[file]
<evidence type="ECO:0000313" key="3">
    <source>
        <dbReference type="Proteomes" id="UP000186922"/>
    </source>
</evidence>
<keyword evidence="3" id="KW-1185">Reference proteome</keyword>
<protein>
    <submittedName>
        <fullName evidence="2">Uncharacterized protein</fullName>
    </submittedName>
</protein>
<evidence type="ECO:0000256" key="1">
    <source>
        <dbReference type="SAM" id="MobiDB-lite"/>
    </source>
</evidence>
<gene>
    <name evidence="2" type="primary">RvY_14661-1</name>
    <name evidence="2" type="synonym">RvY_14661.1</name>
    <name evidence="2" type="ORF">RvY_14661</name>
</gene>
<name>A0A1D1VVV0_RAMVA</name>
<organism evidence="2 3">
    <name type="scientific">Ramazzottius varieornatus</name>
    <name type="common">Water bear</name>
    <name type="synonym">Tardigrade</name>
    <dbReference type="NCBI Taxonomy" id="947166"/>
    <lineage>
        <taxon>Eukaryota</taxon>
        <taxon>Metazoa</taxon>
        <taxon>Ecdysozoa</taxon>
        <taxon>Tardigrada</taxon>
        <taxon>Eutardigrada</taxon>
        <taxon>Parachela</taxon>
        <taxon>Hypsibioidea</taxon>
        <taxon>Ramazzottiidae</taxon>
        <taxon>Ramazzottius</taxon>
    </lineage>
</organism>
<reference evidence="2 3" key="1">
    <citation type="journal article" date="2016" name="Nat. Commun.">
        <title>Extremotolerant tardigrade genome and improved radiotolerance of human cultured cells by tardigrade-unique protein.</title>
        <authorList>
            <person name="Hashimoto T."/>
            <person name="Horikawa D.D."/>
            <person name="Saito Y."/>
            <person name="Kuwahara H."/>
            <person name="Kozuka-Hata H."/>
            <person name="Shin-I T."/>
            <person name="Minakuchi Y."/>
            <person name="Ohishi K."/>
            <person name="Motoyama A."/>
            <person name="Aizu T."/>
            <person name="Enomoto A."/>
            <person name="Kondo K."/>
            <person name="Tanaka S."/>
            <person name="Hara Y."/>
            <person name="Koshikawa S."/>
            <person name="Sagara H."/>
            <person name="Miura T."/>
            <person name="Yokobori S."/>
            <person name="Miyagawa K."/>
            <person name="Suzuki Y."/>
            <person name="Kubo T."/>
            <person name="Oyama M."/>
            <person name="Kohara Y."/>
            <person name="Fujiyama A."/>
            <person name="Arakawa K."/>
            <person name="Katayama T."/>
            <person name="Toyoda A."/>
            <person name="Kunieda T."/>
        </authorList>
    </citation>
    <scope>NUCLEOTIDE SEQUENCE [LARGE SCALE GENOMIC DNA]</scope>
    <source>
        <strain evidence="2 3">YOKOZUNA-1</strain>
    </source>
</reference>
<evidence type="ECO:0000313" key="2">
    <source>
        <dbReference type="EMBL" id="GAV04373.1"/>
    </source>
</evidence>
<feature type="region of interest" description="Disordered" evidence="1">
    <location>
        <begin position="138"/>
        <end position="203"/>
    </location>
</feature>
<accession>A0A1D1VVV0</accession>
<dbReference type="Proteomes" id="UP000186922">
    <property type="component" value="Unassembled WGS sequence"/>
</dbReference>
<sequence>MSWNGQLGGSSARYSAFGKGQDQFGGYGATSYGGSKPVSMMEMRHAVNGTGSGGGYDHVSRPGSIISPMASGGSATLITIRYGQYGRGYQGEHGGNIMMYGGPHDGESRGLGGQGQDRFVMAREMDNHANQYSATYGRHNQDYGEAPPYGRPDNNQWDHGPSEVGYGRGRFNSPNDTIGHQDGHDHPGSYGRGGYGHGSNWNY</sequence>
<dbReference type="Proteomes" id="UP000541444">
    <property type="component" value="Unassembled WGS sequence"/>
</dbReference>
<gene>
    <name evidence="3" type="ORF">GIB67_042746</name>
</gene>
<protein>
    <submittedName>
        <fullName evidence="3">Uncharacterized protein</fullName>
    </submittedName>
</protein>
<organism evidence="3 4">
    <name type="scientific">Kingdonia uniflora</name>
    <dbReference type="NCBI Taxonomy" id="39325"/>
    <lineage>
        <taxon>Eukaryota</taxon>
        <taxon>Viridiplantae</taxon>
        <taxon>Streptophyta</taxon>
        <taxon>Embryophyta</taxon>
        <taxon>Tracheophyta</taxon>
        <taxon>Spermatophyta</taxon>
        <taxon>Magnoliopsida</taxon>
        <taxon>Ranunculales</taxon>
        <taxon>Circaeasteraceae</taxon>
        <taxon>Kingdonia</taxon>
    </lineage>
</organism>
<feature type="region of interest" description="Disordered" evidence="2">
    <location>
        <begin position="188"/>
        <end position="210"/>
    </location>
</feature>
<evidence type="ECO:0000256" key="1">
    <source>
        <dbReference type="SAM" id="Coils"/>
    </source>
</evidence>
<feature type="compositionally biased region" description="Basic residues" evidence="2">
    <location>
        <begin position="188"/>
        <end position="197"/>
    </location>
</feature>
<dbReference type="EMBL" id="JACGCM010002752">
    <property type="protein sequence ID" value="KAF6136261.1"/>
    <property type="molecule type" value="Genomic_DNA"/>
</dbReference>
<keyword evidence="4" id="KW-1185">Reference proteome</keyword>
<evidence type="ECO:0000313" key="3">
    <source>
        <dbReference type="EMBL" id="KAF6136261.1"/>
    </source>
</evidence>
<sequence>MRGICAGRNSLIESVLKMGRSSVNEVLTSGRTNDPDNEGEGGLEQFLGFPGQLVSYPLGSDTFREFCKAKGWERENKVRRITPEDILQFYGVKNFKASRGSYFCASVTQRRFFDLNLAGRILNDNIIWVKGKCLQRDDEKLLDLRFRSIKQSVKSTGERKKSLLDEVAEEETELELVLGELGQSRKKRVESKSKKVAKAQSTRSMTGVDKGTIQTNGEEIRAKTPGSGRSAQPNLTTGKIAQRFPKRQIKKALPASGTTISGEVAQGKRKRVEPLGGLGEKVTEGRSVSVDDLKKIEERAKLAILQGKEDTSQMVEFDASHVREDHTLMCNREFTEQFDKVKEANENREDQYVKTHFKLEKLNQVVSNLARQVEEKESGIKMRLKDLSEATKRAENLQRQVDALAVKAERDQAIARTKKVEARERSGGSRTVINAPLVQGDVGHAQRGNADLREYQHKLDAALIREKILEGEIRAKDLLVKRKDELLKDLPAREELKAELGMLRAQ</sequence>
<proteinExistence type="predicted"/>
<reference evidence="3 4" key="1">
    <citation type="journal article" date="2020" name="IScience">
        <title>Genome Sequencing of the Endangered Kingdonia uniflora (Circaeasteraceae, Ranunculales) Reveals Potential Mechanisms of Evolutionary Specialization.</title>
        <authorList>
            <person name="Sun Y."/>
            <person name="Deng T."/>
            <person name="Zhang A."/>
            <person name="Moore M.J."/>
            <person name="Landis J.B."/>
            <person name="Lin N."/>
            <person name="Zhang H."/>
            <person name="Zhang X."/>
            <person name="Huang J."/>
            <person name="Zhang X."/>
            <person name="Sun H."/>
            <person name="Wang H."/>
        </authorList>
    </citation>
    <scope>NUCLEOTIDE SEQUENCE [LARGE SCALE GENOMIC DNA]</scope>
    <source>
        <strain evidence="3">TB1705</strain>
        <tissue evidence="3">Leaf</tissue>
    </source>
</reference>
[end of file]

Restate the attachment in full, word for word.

<evidence type="ECO:0000313" key="3">
    <source>
        <dbReference type="Proteomes" id="UP000186922"/>
    </source>
</evidence>
<keyword evidence="3" id="KW-1185">Reference proteome</keyword>
<protein>
    <submittedName>
        <fullName evidence="2">Uncharacterized protein</fullName>
    </submittedName>
</protein>
<evidence type="ECO:0000256" key="1">
    <source>
        <dbReference type="SAM" id="MobiDB-lite"/>
    </source>
</evidence>
<gene>
    <name evidence="2" type="primary">RvY_14661-1</name>
    <name evidence="2" type="synonym">RvY_14661.1</name>
    <name evidence="2" type="ORF">RvY_14661</name>
</gene>
<name>A0A1D1VVV0_RAMVA</name>
<organism evidence="2 3">
    <name type="scientific">Ramazzottius varieornatus</name>
    <name type="common">Water bear</name>
    <name type="synonym">Tardigrade</name>
    <dbReference type="NCBI Taxonomy" id="947166"/>
    <lineage>
        <taxon>Eukaryota</taxon>
        <taxon>Metazoa</taxon>
        <taxon>Ecdysozoa</taxon>
        <taxon>Tardigrada</taxon>
        <taxon>Eutardigrada</taxon>
        <taxon>Parachela</taxon>
        <taxon>Hypsibioidea</taxon>
        <taxon>Ramazzottiidae</taxon>
        <taxon>Ramazzottius</taxon>
    </lineage>
</organism>
<reference evidence="2 3" key="1">
    <citation type="journal article" date="2016" name="Nat. Commun.">
        <title>Extremotolerant tardigrade genome and improved radiotolerance of human cultured cells by tardigrade-unique protein.</title>
        <authorList>
            <person name="Hashimoto T."/>
            <person name="Horikawa D.D."/>
            <person name="Saito Y."/>
            <person name="Kuwahara H."/>
            <person name="Kozuka-Hata H."/>
            <person name="Shin-I T."/>
            <person name="Minakuchi Y."/>
            <person name="Ohishi K."/>
            <person name="Motoyama A."/>
            <person name="Aizu T."/>
            <person name="Enomoto A."/>
            <person name="Kondo K."/>
            <person name="Tanaka S."/>
            <person name="Hara Y."/>
            <person name="Koshikawa S."/>
            <person name="Sagara H."/>
            <person name="Miura T."/>
            <person name="Yokobori S."/>
            <person name="Miyagawa K."/>
            <person name="Suzuki Y."/>
            <person name="Kubo T."/>
            <person name="Oyama M."/>
            <person name="Kohara Y."/>
            <person name="Fujiyama A."/>
            <person name="Arakawa K."/>
            <person name="Katayama T."/>
            <person name="Toyoda A."/>
            <person name="Kunieda T."/>
        </authorList>
    </citation>
    <scope>NUCLEOTIDE SEQUENCE [LARGE SCALE GENOMIC DNA]</scope>
    <source>
        <strain evidence="2 3">YOKOZUNA-1</strain>
    </source>
</reference>
<evidence type="ECO:0000313" key="2">
    <source>
        <dbReference type="EMBL" id="GAV04373.1"/>
    </source>
</evidence>
<feature type="region of interest" description="Disordered" evidence="1">
    <location>
        <begin position="138"/>
        <end position="203"/>
    </location>
</feature>
<accession>A0A1D1VVV0</accession>
<dbReference type="Proteomes" id="UP000186922">
    <property type="component" value="Unassembled WGS sequence"/>
</dbReference>
<sequence>MSWNGQLGGSSARYSAFGKGQDQFGGYGATSYGGSKPVSMMEMRHAVNGTGSGGGYDHVSRPGSIISPMASGGSATLITIRYGQYGRGYQGEHGGNIMMYGGPHDGESRGLGGQGQDRFVMAREMDNHANQYSATYGRHNQDYGEAPPYGRPDNNQWDHGPSEVGYGRGRFNSPNDTIGHQDGHDHPGSYGRGGYGHGSNWNY</sequence>
<dbReference type="Proteomes" id="UP000541444">
    <property type="component" value="Unassembled WGS sequence"/>
</dbReference>
<gene>
    <name evidence="3" type="ORF">GIB67_042746</name>
</gene>
<protein>
    <submittedName>
        <fullName evidence="3">Uncharacterized protein</fullName>
    </submittedName>
</protein>
<organism evidence="3 4">
    <name type="scientific">Kingdonia uniflora</name>
    <dbReference type="NCBI Taxonomy" id="39325"/>
    <lineage>
        <taxon>Eukaryota</taxon>
        <taxon>Viridiplantae</taxon>
        <taxon>Streptophyta</taxon>
        <taxon>Embryophyta</taxon>
        <taxon>Tracheophyta</taxon>
        <taxon>Spermatophyta</taxon>
        <taxon>Magnoliopsida</taxon>
        <taxon>Ranunculales</taxon>
        <taxon>Circaeasteraceae</taxon>
        <taxon>Kingdonia</taxon>
    </lineage>
</organism>
<feature type="region of interest" description="Disordered" evidence="2">
    <location>
        <begin position="188"/>
        <end position="210"/>
    </location>
</feature>
<evidence type="ECO:0000256" key="1">
    <source>
        <dbReference type="SAM" id="Coils"/>
    </source>
</evidence>
<feature type="compositionally biased region" description="Basic residues" evidence="2">
    <location>
        <begin position="188"/>
        <end position="197"/>
    </location>
</feature>
<dbReference type="EMBL" id="JACGCM010002752">
    <property type="protein sequence ID" value="KAF6136261.1"/>
    <property type="molecule type" value="Genomic_DNA"/>
</dbReference>
<keyword evidence="4" id="KW-1185">Reference proteome</keyword>
<evidence type="ECO:0000313" key="3">
    <source>
        <dbReference type="EMBL" id="KAF6136261.1"/>
    </source>
</evidence>
<sequence>MRGICAGRNSLIESVLKMGRSSVNEVLTSGRTNDPDNEGEGGLEQFLGFPGQLVSYPLGSDTFREFCKAKGWERENKVRRITPEDILQFYGVKNFKASRGSYFCASVTQRRFFDLNLAGRILNDNIIWVKGKCLQRDDEKLLDLRFRSIKQSVKSTGERKKSLLDEVAEEETELELVLGELGQSRKKRVESKSKKVAKAQSTRSMTGVDKGTIQTNGEEIRAKTPGSGRSAQPNLTTGKIAQRFPKRQIKKALPASGTTISGEVAQGKRKRVEPLGGLGEKVTEGRSVSVDDLKKIEERAKLAILQGKEDTSQMVEFDASHVREDHTLMCNREFTEQFDKVKEANENREDQYVKTHFKLEKLNQVVSNLARQVEEKESGIKMRLKDLSEATKRAENLQRQVDALAVKAERDQAIARTKKVEARERSGGSRTVINAPLVQGDVGHAQRGNADLREYQHKLDAALIREKILEGEIRAKDLLVKRKDELLKDLPAREELKAELGMLRAQ</sequence>
<proteinExistence type="predicted"/>
<reference evidence="3 4" key="1">
    <citation type="journal article" date="2020" name="IScience">
        <title>Genome Sequencing of the Endangered Kingdonia uniflora (Circaeasteraceae, Ranunculales) Reveals Potential Mechanisms of Evolutionary Specialization.</title>
        <authorList>
            <person name="Sun Y."/>
            <person name="Deng T."/>
            <person name="Zhang A."/>
            <person name="Moore M.J."/>
            <person name="Landis J.B."/>
            <person name="Lin N."/>
            <person name="Zhang H."/>
            <person name="Zhang X."/>
            <person name="Huang J."/>
            <person name="Zhang X."/>
            <person name="Sun H."/>
            <person name="Wang H."/>
        </authorList>
    </citation>
    <scope>NUCLEOTIDE SEQUENCE [LARGE SCALE GENOMIC DNA]</scope>
    <source>
        <strain evidence="3">TB1705</strain>
        <tissue evidence="3">Leaf</tissue>
    </source>
</reference>